Motor proteins are nanometer scale engines essential for life, and their non-equilibrium dynamics are the essence of their function. They are studied in order to understanding the physical principles of biological force generation in transport processes.
Many DNA enzymes perform highly complex mechanical tasks in replication, transcription, or packing of DNA, the detailed dynamics of which are not yet understood. Single molecule experiments will be used to investigate the dynamics of such enzymes.
Physics of Viruses
Viral particles are highly regular, self-assembled, nanometer sized containers that combine complex passive and active functions. Using atomic force microscopy, optical tweezers and fluorescence techniques we are studying the physical properties of viral capsids.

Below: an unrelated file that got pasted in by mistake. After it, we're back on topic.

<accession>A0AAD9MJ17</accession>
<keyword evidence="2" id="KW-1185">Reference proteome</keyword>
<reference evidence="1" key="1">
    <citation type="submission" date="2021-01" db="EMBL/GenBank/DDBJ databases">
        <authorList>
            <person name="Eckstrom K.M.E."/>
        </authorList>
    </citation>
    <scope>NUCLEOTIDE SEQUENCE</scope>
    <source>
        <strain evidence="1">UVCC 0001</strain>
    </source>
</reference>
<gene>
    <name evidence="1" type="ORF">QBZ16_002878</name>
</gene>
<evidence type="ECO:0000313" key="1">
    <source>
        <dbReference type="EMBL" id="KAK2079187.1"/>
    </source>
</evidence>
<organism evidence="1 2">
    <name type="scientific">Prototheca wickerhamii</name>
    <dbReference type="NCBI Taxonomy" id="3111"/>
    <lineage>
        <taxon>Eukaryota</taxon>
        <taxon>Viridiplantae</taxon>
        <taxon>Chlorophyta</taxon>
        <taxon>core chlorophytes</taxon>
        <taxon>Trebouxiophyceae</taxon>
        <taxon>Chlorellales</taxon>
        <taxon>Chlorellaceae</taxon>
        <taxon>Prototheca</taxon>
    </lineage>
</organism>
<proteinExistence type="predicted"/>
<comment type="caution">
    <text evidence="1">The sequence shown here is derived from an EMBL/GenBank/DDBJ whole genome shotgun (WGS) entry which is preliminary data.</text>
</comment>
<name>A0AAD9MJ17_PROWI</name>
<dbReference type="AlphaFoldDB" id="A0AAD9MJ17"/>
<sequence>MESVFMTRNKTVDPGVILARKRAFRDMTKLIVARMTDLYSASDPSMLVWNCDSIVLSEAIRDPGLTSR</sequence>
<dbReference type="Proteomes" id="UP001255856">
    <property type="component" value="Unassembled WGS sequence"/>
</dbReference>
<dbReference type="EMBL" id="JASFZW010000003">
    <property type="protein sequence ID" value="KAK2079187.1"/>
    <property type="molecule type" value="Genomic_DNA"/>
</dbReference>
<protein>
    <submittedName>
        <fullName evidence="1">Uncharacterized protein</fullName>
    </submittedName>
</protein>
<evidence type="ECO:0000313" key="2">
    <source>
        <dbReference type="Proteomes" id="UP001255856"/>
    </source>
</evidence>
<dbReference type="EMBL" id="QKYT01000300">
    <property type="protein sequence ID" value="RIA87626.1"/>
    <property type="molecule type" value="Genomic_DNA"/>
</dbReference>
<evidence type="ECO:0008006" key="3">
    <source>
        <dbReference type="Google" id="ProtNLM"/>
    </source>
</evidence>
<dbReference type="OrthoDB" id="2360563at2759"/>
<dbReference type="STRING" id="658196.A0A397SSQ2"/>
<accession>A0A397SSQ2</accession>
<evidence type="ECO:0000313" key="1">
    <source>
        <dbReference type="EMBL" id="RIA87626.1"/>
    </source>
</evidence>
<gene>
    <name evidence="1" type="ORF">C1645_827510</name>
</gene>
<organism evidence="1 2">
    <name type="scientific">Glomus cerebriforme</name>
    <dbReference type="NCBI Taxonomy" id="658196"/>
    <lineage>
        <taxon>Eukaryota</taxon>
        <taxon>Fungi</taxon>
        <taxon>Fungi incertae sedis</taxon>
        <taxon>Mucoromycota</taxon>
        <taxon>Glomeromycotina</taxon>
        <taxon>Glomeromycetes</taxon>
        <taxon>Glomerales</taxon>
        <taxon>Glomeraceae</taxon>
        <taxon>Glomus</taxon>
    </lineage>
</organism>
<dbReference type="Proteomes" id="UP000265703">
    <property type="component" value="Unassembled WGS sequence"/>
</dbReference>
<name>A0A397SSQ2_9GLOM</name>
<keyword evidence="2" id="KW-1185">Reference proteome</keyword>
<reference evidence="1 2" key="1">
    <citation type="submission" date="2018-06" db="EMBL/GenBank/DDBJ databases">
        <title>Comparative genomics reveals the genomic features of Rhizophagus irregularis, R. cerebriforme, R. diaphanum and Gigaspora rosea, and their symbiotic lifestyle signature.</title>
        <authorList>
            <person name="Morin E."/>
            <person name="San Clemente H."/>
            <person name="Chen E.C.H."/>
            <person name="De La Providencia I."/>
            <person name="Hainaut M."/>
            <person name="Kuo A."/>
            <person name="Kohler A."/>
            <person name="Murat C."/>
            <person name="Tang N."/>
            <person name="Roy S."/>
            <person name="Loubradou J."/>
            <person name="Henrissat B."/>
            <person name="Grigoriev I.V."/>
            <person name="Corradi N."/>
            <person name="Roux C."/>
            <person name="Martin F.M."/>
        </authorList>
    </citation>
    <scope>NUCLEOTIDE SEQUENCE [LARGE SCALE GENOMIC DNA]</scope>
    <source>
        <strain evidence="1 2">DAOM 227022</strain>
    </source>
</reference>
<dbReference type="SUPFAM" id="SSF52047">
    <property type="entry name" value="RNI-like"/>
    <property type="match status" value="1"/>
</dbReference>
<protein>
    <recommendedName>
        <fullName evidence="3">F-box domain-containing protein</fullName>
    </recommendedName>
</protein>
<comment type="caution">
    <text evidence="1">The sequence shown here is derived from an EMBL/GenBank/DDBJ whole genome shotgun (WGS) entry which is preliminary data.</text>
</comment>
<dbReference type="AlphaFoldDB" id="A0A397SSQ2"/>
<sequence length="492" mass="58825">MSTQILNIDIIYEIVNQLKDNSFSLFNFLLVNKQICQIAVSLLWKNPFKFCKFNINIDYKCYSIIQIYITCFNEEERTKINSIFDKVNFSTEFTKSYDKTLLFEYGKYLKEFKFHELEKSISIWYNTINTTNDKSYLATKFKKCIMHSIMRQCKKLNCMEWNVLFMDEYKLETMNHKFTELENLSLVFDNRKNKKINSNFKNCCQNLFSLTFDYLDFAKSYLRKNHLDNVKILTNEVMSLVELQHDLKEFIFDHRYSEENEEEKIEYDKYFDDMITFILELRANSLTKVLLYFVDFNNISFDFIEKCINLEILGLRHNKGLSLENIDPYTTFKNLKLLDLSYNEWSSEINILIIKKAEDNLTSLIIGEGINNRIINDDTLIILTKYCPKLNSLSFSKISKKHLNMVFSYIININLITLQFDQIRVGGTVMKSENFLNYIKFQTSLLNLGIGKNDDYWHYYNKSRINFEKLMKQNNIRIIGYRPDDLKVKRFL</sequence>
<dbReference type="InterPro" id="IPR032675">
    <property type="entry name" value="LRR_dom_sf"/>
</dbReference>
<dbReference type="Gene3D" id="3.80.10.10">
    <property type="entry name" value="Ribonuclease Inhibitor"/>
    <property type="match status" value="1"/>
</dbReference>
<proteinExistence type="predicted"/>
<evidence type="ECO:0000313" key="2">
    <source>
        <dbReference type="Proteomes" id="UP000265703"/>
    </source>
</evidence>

Single biomolecules in cells and multicellular organisms
To understand the function and dynamics of biomolecules it is essential to also study them in the full complexity of their natural environment, the living cell. Using advanced, ultrasensitive fluorescence methods we study motor and (transmembrane) proteins in living nematodes (C. elegans), bacteria (E. coli) and other cell types.
New experimental techniques are developed, focusing on high-resolution microscopy methods, single-molecule manipulation techniques (optical tweezers, atomic force microscopy), and single-molecule fluorescence spectroscopy.